(12) Repeat the Plastigage measurement to verify your bearing selection prior to final assembly.

(13) Once you have selected the proper insert, install the insert and cap. Tighten the connecting rod bolts to 45 N·m (33 ft. lbs.) torque.

SIDE CLEARANCE MEASUREMENT

Slide snug-fitting feeler gauge between the connecting rod and crankshaft journal flange (Fig. 34).

Refer to Engine Specifications for the proper clearance.

Replace the connecting rod if the side clearance is not within specification.

Fig. 34 Checking Connecting Rod Side Clearance- Typical
Fig. 34 Checking Connecting Rod Side Clearance- Typical

FITTING CRANKSHAFT MAIN BEARINGS

INSPECTION

Wipe the inserts clean and inspect for abnormal wear patterns and for metal or other foreign material imbedded in the lining. Normal main bearing insert wear patterns are illustrated (Fig. 35). In general the lower bearing half will have a heaver wear pattern.

Fig. 35 Main Bearing Wear Patterns
Fig. 35 Main Bearing Wear Patterns

1 - UPPER INSERT
2 - NO WEAR IN THIS AREA
3 - LOW AREA IN BEARING LINING
4 - LOWER INSERT

NOTE: If any of the crankshaft journals are scored, remove the engine for crankshaft repair.

Inspect the back of the inserts for fractures, scrapings or irregular wear patterns.

Inspect the upper insert locking tabs for damage.

Replace all damaged or worn bearing inserts.

FITTING BEARINGS (CRANKSHAFT INSTALLED)

The main bearing caps, numbered (front to rear) from 1 through 7 have an arrow to indicate the forward position. The upper main bearing inserts are grooved to provide oil channels while the lower inserts are smooth.

Each bearing insert pair is selectively fitted to its respective journal to obtain the specified operating clearance. In production, the select fit is obtained by using various-sized color-coded bearing insert pairs as listed in the Main Bearing Fitting Chart. The bearing color code appears on the edge of the insert.

The size is not stamped on bearing inserts used for engine production.

The main bearing journal size (diameter) is identified by a color-coded paint mark (Fig. 36) on the adjacent cheek or counterweight towards the rear of the crankshaft (flange end). The rear main journal, is identified by a color-coded paint mark on the crankshaft rear flange.

When required, upper and lower bearing inserts of different sizes may be used as a pair. A standard size insert is sometimes used in combination with a 0.025 mm (0.001 inch) undersize insert to reduce the clearance by 0.013 mm (0.0005 inch). Never use a pair of bearing inserts with greater than a 0.025 mm (0.001 inch) difference in size. Refer to the Bearing Insert Pair Chart.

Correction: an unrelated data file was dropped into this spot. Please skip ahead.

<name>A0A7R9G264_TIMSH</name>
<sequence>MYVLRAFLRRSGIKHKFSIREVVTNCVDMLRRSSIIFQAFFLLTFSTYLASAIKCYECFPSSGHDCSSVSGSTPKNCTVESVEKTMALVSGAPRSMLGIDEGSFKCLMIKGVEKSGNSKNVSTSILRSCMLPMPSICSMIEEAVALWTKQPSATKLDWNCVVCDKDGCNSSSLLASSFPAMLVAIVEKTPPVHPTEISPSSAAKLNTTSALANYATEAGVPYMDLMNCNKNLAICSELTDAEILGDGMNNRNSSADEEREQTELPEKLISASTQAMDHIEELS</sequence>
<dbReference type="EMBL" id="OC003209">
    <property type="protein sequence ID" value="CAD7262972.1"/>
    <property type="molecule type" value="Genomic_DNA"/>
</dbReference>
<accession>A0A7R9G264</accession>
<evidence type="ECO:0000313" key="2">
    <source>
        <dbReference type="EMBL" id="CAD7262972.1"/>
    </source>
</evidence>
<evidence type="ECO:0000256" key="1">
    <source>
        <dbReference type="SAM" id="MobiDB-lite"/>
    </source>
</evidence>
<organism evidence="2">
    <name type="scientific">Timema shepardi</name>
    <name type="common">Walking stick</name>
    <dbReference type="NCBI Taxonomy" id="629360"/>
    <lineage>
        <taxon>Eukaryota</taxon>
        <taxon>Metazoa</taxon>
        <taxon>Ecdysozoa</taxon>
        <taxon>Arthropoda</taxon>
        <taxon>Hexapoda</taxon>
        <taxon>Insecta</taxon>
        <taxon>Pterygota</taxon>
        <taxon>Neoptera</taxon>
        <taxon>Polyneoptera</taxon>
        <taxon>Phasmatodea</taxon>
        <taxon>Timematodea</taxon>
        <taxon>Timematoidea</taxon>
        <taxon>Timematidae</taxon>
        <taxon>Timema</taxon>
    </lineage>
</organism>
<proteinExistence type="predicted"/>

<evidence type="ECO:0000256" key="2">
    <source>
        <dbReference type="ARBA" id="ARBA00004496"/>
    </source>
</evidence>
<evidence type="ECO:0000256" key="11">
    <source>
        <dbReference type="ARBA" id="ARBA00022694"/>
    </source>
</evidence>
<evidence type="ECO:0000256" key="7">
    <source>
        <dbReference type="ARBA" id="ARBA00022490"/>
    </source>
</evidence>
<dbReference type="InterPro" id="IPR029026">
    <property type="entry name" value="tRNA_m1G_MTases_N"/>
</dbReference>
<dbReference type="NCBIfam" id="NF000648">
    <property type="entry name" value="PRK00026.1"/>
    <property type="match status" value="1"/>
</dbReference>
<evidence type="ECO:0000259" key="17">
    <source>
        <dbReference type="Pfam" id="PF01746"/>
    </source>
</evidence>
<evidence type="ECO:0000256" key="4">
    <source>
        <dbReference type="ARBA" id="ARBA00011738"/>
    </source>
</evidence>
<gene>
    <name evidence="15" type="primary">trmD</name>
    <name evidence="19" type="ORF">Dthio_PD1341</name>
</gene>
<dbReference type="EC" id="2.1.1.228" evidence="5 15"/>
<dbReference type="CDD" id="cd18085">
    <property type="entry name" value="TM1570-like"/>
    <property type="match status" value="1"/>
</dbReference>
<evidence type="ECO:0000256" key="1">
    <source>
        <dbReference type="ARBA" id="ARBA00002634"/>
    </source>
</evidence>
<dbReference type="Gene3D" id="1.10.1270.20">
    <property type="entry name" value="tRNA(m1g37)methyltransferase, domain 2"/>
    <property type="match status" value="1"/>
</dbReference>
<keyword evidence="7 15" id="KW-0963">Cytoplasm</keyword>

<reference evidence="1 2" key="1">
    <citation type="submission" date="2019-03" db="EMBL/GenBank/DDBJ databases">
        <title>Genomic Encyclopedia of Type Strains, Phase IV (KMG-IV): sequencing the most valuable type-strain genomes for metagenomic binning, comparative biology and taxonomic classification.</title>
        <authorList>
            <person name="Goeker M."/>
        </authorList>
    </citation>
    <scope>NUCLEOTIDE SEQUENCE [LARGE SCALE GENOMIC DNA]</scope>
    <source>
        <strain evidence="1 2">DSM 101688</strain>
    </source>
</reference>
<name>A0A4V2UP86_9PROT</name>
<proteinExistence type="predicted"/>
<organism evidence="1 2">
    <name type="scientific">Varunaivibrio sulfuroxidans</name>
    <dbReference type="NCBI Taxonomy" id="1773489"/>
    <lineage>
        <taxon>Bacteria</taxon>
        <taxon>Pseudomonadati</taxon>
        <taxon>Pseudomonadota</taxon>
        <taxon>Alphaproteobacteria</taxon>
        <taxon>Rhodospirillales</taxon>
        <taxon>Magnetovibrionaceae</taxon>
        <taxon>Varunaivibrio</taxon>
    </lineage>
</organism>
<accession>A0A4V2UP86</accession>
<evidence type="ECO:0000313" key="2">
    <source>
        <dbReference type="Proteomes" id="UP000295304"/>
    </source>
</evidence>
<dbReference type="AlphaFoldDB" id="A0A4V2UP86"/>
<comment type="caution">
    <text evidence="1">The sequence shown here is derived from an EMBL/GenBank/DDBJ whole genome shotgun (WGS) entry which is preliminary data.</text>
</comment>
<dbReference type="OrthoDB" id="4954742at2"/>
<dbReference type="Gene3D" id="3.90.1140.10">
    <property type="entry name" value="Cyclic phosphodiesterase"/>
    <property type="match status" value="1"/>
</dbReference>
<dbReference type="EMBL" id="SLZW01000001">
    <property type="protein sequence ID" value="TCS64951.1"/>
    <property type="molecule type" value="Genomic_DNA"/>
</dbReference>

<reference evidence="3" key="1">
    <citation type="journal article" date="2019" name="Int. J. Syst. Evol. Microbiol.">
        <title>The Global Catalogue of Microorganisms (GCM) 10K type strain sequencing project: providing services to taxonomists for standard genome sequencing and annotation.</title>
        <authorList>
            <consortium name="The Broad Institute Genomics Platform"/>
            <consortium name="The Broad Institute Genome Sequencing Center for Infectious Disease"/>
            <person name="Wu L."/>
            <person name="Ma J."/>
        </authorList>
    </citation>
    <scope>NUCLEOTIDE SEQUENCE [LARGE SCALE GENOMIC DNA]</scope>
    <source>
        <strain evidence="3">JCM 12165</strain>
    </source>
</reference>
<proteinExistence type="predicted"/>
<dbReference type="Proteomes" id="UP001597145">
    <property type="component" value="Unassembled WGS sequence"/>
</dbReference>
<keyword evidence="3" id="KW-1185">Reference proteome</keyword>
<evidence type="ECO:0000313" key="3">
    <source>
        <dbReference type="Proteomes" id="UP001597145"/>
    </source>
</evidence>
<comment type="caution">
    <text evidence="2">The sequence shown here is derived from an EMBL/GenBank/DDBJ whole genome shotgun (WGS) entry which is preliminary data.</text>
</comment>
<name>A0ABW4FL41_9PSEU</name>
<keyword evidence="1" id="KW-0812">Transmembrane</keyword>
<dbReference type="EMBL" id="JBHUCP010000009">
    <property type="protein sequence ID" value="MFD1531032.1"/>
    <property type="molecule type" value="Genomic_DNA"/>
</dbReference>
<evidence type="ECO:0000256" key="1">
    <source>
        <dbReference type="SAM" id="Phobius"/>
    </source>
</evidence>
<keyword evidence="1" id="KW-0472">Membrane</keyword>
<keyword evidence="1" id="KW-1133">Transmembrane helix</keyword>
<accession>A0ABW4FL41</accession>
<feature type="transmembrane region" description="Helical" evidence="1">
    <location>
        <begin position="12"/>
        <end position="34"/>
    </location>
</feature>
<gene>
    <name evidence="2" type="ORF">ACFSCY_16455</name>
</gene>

NOTE: When replacing inserts, the odd size inserts must be either all on the top (in cylinder block) or all on the bottom (in main bearing cap).

Once the bearings have been properly fitted, proceed to Crankshaft Main Bearing-Installation.

BEARING-TO-JOURNAL CLEARANCE (CRANKSHAFT INSTALLED)

When using Plastigage, check only one bearing clearance at a time.

Install the grooved main bearings into the cylinder block and the non-grooved bearings into the bearing caps.

Install the crankshaft into the upper bearings dry.

Place a strip of Plastigage across full width of the crankshaft journal to be checked.

Install the bearing cap and tighten the bolts to 108 N·m (80 ft. lbs.) torque.

NOTE: DO NOT rotate the crankshaft. This will cause the Plastigage to shift, resulting in an inaccurate reading. Plastigage must not be permitted to crumble. If brittle, obtain fresh stock.

Remove the bearing cap. Determine the amount of clearance by measuring the width of the compressed Plastigage with the scale on the Plastigage envelope (Fig. 37). Refer to Engine Specifications for the proper clearance.

Fig. 36 Crankshaft Journal Size Paint I. D. Location
Fig. 36 Crankshaft Journal Size Paint I. D. Location

1 - NO. 7 MAIN JOURNAL SIZE PAINT MARK
2 - NO. 6 CONNECTING ROD JOURNAL SIZE PAINT MARK
3 - NO. 1 CONNECTING ROD JOURNAL SIZE PAINT MARK
4 - NO. 1 MAIN JOURNAL SIZE PAINT MARK

BEARING INSERT PAIRS CHART

BEARING INSERT PAIRS CHART

Fig. 37 Measuring Bearing Clearance with
Fig. 37 Measuring Bearing Clearance with Plastigage

1 - PLASTIGAGE SCALE
2 - COMPRESSED PLASTIGAGE

Plastigage should indicate the same clearance across the entire width of the insert. If clearance varies, it may indicate a tapered journal or foreign material trapped behind the insert.

If the specified clearance is indicated and there are no abnormal wear patterns, replacement of the bearing inserts is not necessary. Remove the Plastigage from the crankshaft journal and bearing insert. Proceed to Crankshaft Main Bearing-Installation.

If the clearance exceeds specification, install a pair of 0.025 mm (0.001 inch) undersize bearing inserts and measure the clearance as described in the previous steps.